ShelfmarkInc.221
Reference SourcesP. J. Willems, "Bibliotheca Fletcheriana, or the extraordinary Library of Andrew Fletcher of Saltoun, reconstructed and systematically arranged" (Wassenaar, 1999)
Acquired on30/04/12
AuthorAinslie, William.
TitleSixty-six years' residence in South Africa: an autobiographical sketch.
Imprint[Fort Beaufort, South Africa]: Fort Beaufort Printing and Publishing Company
Date of Publication1899
LanguageEnglish
NotesThis rare book, crudely printed in the small South African town of Fort Beaufort, documents the experiences of a Scottish emigrant to South Africa. William Ainslie was born c. 1820 in Hawick in the Scottish Borders. His father worked there as a brewer and bookbinder. In 1833 the Ainslie family decided to move to South Africa, on the advice of William's famous uncle Thomas Pringle, who had lived there in the 1820s. Pringle (1789-1834) was a writer and campaigner for abolition of slavery, who became known as the father of South African Poetry, being the first successful English language poet and author to describe South Africa. The Ainslie family eventually purchased a farm in what was then called Kaffraria, the southeast part of what is today the Eastern Cape Province. They inevitably got caught up in the conflicts between European settlers and the native Xhosa people (referred to in the book as 'Kaffirs'). From the late 18th century onwards a series of armed conflicts between the Xhosa, British army and settlers had taken place as more and more settlers encroached on Xhosa lands. In the preface to the book, written by one A. Hanesworth, it is stated that: "No savage people has given Great Britain so much trouble in open fight and secret foray as the Coloured races of Kaffraria". When William Ainslie acquired his own farm, he became a 'burgher' who was obliged to arm himself to defend his property and also to assist the army and the other settlers. As such he was participant in what is now termed the 8th Xhosa War of 1850-53, which he describes at length. In 1859 Ainslie settled in the Fort Beaufort area, where he continued to farm as well as making a brief foray into diamond mining. Ainslie's book documents the struggle of an emigrant to establish himself in an often hostile and unforgiving environment. It was written on the eve of the Boer War and he criticises the Dutch Bond politicians "who are doing everything in their power to cause race-hatred between the Dutch and English".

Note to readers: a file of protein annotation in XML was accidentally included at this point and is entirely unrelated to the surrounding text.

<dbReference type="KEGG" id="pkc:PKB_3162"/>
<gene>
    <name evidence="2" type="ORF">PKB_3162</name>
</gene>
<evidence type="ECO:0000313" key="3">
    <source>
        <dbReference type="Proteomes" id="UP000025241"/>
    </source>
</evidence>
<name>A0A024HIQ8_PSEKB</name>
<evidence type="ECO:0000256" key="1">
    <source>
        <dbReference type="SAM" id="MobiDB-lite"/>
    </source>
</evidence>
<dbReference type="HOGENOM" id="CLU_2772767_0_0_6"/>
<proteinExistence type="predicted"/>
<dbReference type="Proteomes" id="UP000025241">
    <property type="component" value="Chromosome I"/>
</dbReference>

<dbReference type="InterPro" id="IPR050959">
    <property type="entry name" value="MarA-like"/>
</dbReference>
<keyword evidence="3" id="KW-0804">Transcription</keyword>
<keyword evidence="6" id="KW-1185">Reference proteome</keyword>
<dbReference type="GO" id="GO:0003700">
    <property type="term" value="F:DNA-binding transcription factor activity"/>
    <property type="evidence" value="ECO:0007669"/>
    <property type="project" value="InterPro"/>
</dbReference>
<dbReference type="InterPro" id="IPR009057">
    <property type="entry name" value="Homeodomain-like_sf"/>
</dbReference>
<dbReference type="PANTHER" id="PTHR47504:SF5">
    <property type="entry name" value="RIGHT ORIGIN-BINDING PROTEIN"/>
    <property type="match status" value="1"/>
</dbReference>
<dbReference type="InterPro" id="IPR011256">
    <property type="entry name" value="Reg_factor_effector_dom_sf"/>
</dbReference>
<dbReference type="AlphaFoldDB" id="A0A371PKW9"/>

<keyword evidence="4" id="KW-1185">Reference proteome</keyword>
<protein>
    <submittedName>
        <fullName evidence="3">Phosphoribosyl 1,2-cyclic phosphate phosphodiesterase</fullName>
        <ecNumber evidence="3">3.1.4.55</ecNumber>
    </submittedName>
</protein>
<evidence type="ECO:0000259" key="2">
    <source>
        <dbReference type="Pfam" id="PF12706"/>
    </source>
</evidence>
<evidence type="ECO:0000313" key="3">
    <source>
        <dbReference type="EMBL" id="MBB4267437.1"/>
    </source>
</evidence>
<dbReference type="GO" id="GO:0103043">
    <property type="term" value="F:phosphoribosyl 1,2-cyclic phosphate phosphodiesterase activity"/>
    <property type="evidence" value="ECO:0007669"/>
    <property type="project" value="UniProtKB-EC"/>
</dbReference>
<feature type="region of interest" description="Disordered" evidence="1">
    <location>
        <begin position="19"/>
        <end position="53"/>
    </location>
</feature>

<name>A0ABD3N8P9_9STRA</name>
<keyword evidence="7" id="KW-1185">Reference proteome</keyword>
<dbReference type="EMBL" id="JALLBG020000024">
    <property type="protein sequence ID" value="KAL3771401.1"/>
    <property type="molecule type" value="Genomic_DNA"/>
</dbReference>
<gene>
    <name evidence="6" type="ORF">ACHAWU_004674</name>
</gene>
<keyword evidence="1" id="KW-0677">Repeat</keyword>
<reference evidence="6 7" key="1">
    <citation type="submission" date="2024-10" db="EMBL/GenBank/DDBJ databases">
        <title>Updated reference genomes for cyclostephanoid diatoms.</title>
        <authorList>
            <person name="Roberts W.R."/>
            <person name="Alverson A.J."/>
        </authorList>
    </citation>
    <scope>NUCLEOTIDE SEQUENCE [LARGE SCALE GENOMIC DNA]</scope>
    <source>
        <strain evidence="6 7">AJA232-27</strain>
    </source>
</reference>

ShelfmarkAB.1.212.26
Acquired on23/03/12
AuthorLund, John [et al.]
Title[Volume containing 10 18th-century plays]
ImprintLondon, Glasgow, Dublin & Hawick
Date of Publication1760-1787
LanguageEnglish
NotesThis 'sammelband' contains 10 short plays printed in a variety of locations in the British Isles in the second half of the 18th-century. The volume contains a hitherto unrecorded 1786 printing from Hawick of a one act play "Ducks and green pease". The imprint gives no details of printer or publisher but there was only one printer known to be working in Hawick at the time, George Caw, who had started printing there in the 1780s (the first recorded book from his press dating from 1783). "Ducks and green pease", first printed in the 1770s, was the best-known work written by John Lund (1726-1786) from Pontefract in Yorkshire. Lund was a barber, wig maker and political satirist; the mildy subversive content of his play is in contrast to the largely religious works Caw was printing at the time. The volume also has an early Scottish provenance, there are inscriptions on the front pastedown "Andrew Rattray" and "Dundee 1791".
ShelfmarkRB.s.2839(1-10)
Acquired on23/03/12
Author[Anon]
TitleAccount of a most melancholy and dreadful accident! Loss of the Comet steam-boat. 70 persons drowned.
Imprint[London] : Printed for J. Catnach,
Date of Publication[1825]
LanguageEnglish